Buildings that earn a place in those spots for heritage properties could qualify for funding for preservation. After 30-50 historic buildings have been identified by the committee, they will request permission to hire a professional consultant to go through the buildings and assess their historic value.
Input at an open house held in early May provided excellent information on potentially significant buildings.
“We’re going to finalize the list and then put out proposals for a heritage consultant to walk us through the next steps,” says the town’s Director of Community Services Paul Salvatore, adding they’ll put out requests for consultants in the coming weeks.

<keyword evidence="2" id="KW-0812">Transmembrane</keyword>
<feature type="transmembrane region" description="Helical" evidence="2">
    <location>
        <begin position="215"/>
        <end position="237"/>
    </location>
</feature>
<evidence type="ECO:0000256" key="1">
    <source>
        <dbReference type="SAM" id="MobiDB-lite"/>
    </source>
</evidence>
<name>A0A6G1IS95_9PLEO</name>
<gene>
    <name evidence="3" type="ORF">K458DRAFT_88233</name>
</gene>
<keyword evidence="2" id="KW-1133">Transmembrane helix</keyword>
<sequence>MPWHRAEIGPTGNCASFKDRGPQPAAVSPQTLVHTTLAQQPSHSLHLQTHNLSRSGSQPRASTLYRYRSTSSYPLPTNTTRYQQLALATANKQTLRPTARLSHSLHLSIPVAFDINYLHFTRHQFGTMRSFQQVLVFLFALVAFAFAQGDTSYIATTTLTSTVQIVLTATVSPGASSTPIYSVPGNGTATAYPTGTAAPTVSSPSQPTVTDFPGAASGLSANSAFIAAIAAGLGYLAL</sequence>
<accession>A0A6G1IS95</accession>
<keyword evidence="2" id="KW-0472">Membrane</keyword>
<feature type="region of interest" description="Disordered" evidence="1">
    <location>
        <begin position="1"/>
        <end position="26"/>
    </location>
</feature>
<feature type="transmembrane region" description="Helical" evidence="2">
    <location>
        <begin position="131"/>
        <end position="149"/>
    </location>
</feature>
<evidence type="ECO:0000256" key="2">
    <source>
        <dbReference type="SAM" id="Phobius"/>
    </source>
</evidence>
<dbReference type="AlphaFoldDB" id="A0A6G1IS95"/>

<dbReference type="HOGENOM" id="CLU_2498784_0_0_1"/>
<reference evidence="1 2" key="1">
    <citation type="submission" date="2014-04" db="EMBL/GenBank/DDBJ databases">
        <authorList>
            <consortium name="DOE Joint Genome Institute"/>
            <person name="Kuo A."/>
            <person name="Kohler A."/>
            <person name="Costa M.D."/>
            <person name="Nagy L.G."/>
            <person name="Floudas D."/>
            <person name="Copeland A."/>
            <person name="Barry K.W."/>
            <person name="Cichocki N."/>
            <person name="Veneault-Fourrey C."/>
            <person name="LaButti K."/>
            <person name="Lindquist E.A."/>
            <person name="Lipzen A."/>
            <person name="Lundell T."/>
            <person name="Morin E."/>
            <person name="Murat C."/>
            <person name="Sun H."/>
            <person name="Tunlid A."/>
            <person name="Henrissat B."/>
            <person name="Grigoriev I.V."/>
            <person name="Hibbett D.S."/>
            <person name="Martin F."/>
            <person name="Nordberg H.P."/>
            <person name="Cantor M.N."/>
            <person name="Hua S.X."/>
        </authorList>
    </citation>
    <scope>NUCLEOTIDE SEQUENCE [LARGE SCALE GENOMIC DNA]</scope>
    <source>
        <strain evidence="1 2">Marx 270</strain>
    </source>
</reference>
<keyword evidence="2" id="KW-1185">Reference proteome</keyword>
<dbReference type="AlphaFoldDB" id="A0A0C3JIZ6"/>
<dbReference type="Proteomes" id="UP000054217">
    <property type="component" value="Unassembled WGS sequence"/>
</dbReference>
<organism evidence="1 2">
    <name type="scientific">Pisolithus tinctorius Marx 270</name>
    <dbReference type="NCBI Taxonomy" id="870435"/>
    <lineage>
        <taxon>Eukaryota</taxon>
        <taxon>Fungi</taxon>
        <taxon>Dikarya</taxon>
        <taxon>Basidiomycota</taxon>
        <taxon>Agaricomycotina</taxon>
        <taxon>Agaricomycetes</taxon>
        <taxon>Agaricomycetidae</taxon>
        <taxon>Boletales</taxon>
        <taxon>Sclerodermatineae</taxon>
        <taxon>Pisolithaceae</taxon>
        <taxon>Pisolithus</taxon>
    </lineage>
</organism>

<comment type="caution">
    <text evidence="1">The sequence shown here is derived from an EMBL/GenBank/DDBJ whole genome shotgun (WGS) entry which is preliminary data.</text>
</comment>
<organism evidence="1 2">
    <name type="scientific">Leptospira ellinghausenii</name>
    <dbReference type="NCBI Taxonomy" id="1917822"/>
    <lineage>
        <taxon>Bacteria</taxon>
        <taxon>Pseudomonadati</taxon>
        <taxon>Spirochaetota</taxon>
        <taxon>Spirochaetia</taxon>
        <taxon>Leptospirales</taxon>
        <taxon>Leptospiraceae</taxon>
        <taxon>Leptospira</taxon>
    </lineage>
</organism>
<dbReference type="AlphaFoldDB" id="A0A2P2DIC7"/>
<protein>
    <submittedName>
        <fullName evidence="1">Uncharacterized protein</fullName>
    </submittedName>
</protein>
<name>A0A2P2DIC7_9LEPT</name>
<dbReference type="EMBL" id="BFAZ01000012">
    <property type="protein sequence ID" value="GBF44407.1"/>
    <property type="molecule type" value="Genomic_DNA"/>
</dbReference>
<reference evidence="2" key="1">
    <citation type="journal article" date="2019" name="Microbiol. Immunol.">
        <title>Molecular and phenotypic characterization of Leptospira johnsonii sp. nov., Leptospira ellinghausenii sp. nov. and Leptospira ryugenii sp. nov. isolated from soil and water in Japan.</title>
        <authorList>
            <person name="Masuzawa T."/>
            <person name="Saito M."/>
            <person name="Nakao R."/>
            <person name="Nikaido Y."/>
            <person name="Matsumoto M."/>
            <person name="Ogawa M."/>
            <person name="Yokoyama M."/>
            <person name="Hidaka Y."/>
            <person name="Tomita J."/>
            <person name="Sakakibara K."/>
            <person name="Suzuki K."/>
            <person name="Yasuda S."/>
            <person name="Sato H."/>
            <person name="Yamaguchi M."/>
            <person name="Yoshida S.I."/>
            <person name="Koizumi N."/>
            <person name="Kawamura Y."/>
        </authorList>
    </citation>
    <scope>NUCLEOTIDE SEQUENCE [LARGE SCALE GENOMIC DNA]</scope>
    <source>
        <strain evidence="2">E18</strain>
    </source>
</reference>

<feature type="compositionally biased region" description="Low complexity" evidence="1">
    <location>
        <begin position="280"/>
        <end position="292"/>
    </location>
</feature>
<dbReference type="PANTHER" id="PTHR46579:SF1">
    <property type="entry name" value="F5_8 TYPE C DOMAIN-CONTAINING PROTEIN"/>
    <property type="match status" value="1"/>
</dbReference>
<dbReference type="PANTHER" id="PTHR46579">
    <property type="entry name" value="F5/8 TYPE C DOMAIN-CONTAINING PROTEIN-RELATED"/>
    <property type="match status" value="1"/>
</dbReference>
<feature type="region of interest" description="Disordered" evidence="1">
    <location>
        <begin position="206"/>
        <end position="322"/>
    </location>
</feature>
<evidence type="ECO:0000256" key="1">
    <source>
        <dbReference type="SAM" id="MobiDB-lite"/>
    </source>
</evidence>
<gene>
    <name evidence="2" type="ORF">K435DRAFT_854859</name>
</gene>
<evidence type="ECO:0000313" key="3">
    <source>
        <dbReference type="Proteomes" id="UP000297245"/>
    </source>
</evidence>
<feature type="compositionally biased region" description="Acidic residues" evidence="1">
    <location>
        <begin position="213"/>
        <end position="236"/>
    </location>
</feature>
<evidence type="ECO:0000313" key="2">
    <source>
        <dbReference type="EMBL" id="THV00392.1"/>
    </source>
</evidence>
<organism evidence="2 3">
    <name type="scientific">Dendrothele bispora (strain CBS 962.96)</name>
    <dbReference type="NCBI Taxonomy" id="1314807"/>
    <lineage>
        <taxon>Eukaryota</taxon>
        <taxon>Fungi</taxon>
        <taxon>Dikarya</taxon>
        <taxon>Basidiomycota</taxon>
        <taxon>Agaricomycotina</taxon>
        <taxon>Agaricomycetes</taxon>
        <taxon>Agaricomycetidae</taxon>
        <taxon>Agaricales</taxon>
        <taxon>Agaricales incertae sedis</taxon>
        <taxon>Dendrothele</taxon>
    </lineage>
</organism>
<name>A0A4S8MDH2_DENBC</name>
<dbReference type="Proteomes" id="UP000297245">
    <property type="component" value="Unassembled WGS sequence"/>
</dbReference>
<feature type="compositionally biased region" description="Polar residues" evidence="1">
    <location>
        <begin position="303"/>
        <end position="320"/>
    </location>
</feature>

“I think the more we’ve sat down and gone through the list and generated the list of properties, the more excited the committee has become,” said Salvatore.
As it stands, the town doesn’t have a bylaw for historically designating buildings. This project needs to gather the documentation to make the case for a certain building. After the inventory is complete, all that data will be in place and Salvatore hopes a bylaw for heritage certification will be passed by council.
The town hasn’t undertaken a formal process of assessing the historic value of buildings since the 1990’s Main Street Program.
The goal for the inventory is so Drumheller has a more comprehensive system for preserving its buildings and structures of historic value.